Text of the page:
Midfielders Yohan Cabaye and Hatem Ben Arfa, defender Mathieu Debuchy and forward Yoan Gouffran have been particularly impressive among Newcastle’s French connection.

Arsenal tried to buy Cabaye during the summer, but was put off by the £20 million asking price. On Sunday, Arsene Wenger will see first-hand what might have been when the Gunners visit St. James’ Park in a game that features the two longest-serving managers in the Premier League.

Wenger has been in charge of Arsenal for 17 years, while Alan Pardew’s three years at Newcastle makes him second in a table where the uncertainty of English football is underlined by David Moyes, appointed manager of Manchester United on July 1 this year, being the 11th-longest-server.

Newcastle could go fifth if it continues its winning run, though Pardew knows the size of the task ahead of his team. He said: “Arsenal are top of the league. That is deserved, they have been the best team in this first half of the season, but we are in great shape, our place will be rocking and rolling and Arsenal know it won’t be easy to turn us over.”

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HISTORY CAN BE a powerful opponent and as Sunderland was bottom of the Premier League at Christmas, it has only a five percent chance of avoiding relegation.

Yet the Black Cats’ Boxing Day accumulator-busting 1-0 win at Everton left them only one point adrift at the bottom of the table with 13 points from 18 games. It is tight at both ends of the Premier League with five points covering the bottom eight clubs.

To remain in the Premier League, Sunderland will probably need 25 points from its remaining 20 matches. In other words, Sunderland needs to improve by around 300 percent to equal West Bromwich Albion’s remarkable comeback and maintain its place at English football’s top table.

Albion are the only team in Premier League history to have been bottom at Christmas and survive. In 2004-05, the Baggies also had 10 points, the same as Sunderland this season, yet went on to win 24 points from their remaining 19 games to stay up.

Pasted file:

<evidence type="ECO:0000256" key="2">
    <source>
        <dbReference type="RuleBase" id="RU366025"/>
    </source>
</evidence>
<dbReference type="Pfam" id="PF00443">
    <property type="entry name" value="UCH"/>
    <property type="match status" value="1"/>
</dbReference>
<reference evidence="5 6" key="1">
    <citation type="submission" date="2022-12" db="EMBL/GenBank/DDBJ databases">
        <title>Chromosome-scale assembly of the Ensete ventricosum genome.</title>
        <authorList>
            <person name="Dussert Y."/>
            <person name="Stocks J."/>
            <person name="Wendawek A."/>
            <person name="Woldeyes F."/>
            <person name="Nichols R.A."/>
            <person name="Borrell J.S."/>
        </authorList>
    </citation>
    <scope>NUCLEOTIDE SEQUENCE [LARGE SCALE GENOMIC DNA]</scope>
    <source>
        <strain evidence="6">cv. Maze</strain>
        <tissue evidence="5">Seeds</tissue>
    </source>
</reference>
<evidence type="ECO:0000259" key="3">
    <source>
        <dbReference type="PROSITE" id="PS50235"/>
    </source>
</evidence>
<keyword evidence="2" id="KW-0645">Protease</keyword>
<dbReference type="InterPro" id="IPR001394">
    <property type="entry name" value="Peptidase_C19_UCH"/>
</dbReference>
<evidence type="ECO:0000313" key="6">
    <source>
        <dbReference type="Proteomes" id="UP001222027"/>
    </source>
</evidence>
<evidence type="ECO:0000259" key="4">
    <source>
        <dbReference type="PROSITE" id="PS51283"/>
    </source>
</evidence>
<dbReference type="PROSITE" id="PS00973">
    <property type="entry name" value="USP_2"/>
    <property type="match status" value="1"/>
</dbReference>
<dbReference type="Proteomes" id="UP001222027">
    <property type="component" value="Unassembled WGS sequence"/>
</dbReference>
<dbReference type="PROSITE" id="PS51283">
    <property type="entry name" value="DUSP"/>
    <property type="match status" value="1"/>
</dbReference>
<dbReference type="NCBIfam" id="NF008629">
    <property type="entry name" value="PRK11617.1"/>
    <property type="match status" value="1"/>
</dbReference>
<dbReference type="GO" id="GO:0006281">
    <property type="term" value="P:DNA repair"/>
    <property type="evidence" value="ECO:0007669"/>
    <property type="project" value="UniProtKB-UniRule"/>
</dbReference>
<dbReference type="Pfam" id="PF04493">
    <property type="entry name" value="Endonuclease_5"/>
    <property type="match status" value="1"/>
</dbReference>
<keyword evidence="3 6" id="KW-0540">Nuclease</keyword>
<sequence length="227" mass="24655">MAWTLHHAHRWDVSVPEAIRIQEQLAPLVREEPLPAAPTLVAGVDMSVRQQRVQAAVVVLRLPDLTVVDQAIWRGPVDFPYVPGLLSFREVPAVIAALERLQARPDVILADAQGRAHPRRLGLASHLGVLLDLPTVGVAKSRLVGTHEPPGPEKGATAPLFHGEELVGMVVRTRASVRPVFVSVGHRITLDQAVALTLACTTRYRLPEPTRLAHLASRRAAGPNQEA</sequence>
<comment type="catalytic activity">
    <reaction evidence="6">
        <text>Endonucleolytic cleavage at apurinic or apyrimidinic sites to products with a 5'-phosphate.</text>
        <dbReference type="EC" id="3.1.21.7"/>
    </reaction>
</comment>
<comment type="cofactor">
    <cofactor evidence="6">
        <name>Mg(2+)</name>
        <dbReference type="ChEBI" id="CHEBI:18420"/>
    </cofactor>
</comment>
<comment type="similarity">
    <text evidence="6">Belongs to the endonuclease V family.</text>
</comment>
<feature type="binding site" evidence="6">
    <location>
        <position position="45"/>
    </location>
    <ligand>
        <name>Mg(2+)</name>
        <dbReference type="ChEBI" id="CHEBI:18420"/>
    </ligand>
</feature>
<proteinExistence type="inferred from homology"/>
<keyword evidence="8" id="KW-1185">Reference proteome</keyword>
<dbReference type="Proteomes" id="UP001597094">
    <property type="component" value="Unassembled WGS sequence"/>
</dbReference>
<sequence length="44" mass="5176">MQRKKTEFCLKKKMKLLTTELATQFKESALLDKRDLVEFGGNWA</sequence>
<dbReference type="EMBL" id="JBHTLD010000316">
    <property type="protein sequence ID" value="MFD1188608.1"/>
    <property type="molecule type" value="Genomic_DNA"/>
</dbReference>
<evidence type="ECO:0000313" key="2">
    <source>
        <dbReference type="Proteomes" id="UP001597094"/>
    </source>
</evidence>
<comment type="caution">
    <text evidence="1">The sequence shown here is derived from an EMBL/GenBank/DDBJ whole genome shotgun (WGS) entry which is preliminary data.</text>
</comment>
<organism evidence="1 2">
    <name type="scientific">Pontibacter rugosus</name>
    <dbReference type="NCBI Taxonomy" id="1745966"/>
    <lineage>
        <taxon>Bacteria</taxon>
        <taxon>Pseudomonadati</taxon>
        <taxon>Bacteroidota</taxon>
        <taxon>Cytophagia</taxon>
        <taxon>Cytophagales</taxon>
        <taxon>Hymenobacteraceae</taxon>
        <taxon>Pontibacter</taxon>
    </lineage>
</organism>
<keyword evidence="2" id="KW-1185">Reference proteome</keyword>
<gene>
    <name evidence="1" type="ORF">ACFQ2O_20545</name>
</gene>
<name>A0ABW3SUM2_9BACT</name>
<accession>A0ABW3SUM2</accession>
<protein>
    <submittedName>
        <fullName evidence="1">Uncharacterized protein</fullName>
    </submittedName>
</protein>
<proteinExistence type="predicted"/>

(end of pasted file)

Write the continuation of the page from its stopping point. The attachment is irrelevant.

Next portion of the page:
Sunderland manager Gus Poyet said: “Given our away record the victory at Everton was incredible. To keep a clean sheet was very satisfying. Everything looked bad and dark at Christmas, but this gives us hope.”

The ridiculous scheduling English football likes to call “a traditional Christmas program” means that Sunderland and 11 other Premier League sides who played on Boxing Day must also play again Saturday.

No other major league or international finals would inflict two games with only 48 hours in between on teams. It is unreasonable to expect players to perform at their peak in such quick succession and this gives a huge advantage to the bigger clubs, who can afford larger squads.

Manchester City will probably make six or seven changes from the team that defeated Liverpool on Boxing Day when it tries to make it 10 wins in 10 home games against Crystal Palace on Saturday.

Palace manager Tony Pulis does not have that luxury, and while tiredness can be a convenient excuse, it is legitimate under such circumstances.

FIFA stipulates 72 hours between games, but in England two days, with one day spent travelling, is deemed sufficient.

Expect the words “tired legs” to feature heavily in Saturday’s after-match press conferences.

Christopher Davies was a longtime Premier League correspondent for the London Daily Telegraph.